+1 Recommend
    • Review: found
    Is Open Access

    Review of 'The evolution of head structures in lower Diptera'

    The evolution of head structures in lower DipteraCrossref
    A valid work worth publishing in the ScienceOpen Research
    Average rating:
        Rated 5 of 5.
    Level of importance:
        Rated 5 of 5.
    Level of validity:
        Rated 5 of 5.
    Level of completeness:
        Rated 5 of 5.
    Level of comprehensibility:
        Rated 5 of 5.
    Competing interests:

    Reviewed article

    • Record: found
    • Abstract: found
    • Article: found
    Is Open Access

    The evolution of head structures in lower Diptera

    The head of adult dipterans is mainly characterized by modifications and more or less far reaching reductions of the mouthparts (e.g., mandibles, maxillae), linked with the specialization on liquid food and the reduced necessity to process substrates mechanically. In contrast, the compound eyes and the antennae, sense organs used for orientation and for finding a suitable mating partner and oviposition site, are well developed. Some evolutionary novelties are specific adaptations to feeding on less liquefied substrates, such as labellae with furrows or pseudotracheae on their surface, and the strongly developed pre- and postcerebral pumping apparatuses. In some dipteran groups specialized on blood the mandibles are still present as piercing stylets. They are completely reduced in the vast majority of families. Within the group far-reaching modifications of the antennae take place, with a strongly reduced number of segments and a specific configuration in Brachycera. The feeding habits and mouthparts of dipteran larvae are much more diverse than in the adults. The larval head is prognathous and fully exposed in the dipteran groundplan and most groups of lower Diptera. In Tipuloidea and Brachycera the head is partly or largely retracted and the sclerotized elements of the external head capsule are partly or fully reduced. The head of Cyclorrhapha is largely reduced. A complex and unique feature of this group is the cephaloskeleton. The movability of the larvae is limited due to the lack of thoracic legs. This can be partly compensated by the mouthparts, which are involved in locomotion in different groups. The mouth hooks associated with the cyclorrhaphan cephaloskeleton provide anchorage in the substrate.

      Review information

      This work has been published open access under Creative Commons Attribution License CC BY 4.0, which permits unrestricted use, distribution, and reproduction in any medium, provided the original work is properly cited. Conditions, terms of use and publishing policy can be found at www.scienceopen.com.

      Review text

      The aim of the study was a formal evaluation of the character evolution and the reconstruction of the ordinal groundplan.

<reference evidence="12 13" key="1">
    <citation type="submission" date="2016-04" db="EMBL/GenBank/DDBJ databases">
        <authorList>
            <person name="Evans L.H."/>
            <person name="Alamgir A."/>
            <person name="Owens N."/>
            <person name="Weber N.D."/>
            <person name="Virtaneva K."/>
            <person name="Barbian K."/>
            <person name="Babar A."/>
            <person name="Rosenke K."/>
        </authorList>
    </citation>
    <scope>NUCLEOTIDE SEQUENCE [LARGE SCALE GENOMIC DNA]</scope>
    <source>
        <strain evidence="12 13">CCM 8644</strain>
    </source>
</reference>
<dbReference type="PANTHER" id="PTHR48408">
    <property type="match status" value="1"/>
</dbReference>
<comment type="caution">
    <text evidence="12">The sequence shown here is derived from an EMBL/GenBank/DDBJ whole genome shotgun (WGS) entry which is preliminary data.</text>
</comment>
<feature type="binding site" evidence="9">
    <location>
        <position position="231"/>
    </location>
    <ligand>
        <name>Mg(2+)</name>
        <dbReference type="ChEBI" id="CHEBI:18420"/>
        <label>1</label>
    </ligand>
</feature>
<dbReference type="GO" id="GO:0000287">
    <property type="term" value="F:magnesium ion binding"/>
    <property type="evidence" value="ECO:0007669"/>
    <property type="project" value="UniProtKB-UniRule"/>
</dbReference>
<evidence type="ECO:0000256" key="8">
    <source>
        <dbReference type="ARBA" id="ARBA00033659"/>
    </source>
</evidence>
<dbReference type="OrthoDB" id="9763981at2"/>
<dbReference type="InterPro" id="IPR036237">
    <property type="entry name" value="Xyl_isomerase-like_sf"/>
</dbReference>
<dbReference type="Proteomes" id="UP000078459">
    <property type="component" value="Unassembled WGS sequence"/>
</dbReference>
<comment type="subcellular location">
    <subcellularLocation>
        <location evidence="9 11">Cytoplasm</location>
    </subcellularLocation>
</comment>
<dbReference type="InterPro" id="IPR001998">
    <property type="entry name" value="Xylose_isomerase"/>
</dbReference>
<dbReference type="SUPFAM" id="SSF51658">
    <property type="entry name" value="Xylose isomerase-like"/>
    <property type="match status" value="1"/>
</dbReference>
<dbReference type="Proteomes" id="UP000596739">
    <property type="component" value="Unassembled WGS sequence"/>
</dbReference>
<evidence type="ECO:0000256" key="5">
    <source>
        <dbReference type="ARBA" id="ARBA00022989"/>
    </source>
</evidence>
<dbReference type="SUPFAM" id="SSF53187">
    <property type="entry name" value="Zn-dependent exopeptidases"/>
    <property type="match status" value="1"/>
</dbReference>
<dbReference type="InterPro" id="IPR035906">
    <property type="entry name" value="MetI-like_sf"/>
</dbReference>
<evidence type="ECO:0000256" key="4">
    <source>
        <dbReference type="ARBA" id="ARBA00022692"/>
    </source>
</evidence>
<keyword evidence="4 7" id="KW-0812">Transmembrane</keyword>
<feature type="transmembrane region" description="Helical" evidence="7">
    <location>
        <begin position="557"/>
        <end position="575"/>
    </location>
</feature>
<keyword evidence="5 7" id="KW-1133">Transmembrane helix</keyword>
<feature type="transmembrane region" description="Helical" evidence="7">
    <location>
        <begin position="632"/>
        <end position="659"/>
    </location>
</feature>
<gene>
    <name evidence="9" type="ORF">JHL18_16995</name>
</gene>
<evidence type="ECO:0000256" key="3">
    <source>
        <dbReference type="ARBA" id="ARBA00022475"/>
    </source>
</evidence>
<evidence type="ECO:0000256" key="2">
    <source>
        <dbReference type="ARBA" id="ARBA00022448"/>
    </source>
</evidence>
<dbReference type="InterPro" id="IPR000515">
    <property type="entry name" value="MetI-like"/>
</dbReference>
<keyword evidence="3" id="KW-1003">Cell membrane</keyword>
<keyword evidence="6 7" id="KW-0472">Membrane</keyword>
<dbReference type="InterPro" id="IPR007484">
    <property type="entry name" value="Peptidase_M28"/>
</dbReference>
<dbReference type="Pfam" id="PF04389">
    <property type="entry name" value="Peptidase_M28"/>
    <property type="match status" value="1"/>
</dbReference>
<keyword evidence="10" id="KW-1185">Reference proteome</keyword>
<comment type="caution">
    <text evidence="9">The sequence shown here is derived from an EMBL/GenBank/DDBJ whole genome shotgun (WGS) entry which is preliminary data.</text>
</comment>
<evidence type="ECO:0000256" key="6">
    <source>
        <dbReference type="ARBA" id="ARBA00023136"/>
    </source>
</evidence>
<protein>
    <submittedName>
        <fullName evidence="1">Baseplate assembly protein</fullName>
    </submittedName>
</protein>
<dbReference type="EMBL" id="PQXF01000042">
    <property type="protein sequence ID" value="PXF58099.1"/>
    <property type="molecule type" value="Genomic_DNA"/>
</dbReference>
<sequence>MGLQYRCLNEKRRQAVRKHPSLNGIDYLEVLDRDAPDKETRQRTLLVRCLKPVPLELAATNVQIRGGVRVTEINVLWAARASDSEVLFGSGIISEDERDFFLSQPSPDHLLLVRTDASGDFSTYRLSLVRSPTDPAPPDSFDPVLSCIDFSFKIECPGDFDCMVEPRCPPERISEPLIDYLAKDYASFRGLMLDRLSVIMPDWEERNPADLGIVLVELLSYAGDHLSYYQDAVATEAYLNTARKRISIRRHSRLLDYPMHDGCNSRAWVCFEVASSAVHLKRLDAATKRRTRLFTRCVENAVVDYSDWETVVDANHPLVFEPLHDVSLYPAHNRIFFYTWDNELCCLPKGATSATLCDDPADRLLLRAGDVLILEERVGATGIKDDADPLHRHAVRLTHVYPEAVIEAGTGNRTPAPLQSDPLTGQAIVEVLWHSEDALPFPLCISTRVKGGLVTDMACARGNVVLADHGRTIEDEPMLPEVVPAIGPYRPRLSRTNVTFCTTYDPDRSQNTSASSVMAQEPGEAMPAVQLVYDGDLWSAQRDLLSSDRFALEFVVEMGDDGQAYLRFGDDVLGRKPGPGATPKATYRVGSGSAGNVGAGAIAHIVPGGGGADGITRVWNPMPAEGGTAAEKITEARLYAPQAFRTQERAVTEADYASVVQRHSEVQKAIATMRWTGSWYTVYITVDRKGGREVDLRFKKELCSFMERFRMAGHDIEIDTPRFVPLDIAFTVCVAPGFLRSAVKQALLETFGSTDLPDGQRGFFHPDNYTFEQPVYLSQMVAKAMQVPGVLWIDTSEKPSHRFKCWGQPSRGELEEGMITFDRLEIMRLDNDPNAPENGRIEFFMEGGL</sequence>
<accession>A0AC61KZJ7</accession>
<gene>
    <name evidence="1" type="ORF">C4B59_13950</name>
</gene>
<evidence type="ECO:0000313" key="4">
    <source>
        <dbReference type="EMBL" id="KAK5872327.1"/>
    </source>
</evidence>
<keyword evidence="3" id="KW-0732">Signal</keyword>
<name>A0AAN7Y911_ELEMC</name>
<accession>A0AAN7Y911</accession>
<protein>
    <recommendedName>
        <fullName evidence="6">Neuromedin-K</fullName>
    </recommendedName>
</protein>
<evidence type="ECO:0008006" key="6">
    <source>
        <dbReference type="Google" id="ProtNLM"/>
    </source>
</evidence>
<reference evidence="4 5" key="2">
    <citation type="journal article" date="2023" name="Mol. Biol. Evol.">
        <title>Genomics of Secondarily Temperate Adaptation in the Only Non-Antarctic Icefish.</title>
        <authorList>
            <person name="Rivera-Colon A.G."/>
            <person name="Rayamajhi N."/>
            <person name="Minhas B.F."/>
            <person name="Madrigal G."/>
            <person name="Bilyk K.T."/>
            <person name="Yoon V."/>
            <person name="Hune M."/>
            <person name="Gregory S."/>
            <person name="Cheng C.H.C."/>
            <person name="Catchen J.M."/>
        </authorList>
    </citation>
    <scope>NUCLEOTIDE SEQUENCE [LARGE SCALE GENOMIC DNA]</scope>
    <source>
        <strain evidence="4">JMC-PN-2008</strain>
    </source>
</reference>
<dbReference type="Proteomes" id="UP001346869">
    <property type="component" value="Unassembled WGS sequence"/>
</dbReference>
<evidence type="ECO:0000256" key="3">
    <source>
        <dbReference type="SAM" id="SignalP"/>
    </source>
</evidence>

The Authors, after having considered morphological characteristics of 76 adults
      and 70 larvae of numerous species of lower dipterans, by using confocal laser microscopy, hystological sections, microcomputer tomography and computer-based 3D reconstruction, have performed a cladistic analysis of these data.

      These findings were mapped onto the cladogram by Weigman et al (2011), the most comprehensive data set analysed so far, for a comparison.

      The paper is an extensive study which has taken into account many of the previous works on the head morphology of different insect groups, mainly Diptera.

      In the introduction, the Authors pointed out that while adults are relatively uniform in their morphology, larvae are highly variable not only in their structure but also in their life habitats and living environments.

      The phylogenetic results are somewhat unexpected as Tipulomorpha have always been considered the sister group of Brachycera or the sister group of the remaining Diptera, with the exclusion of the families of Deuteroplebiidae and Nymphomyiidae,on the basis of the wing venation of fossil and extant species, and of the structure of the pretarsus and of the wing stalk. From the analysis section, the authors note that Tipulomorpha turn out to be monophyletic as do Diptera Brachycera and Tipuloidea.

      From the analysis, Tipulomorpha result to be monophyletic as are Diptera Brachycera and Tipuloidea.

      In a section, the Authors have enlisted the potential apomorphies of several dipteran clades.

      From their study, the Authors have reached the conclusion that adult characters are not very conservative and are often affected by homoplasy. It appears that the adult head structures alone are not sufficient to reconstruct the intraordinal relationships. Also the larval head characters, however, are not sufficient to resolve the basal dipteran relationships as they are also strongly affected by homoplasy.

      The analyses indicate that Diptera are monophyletic when the complete data set and larval characters were considered, but not in the analyses of the adult head structures.

      The section dealing with the character transformations due to the adaptation to different life styles is very interesting. It is underlined that the most important modifications are those connected to the food uptake apparatus, the structure of the mandible and of the labium in particular. These modifications were allowed by the strong reinforcement of the head capsule.

      In conclusion the paper is a great help for anyone who wishes to investigate the Diptera Systematics and Phylogeny. This reviewer warmly recommend the paper for publication.


      Comment on this review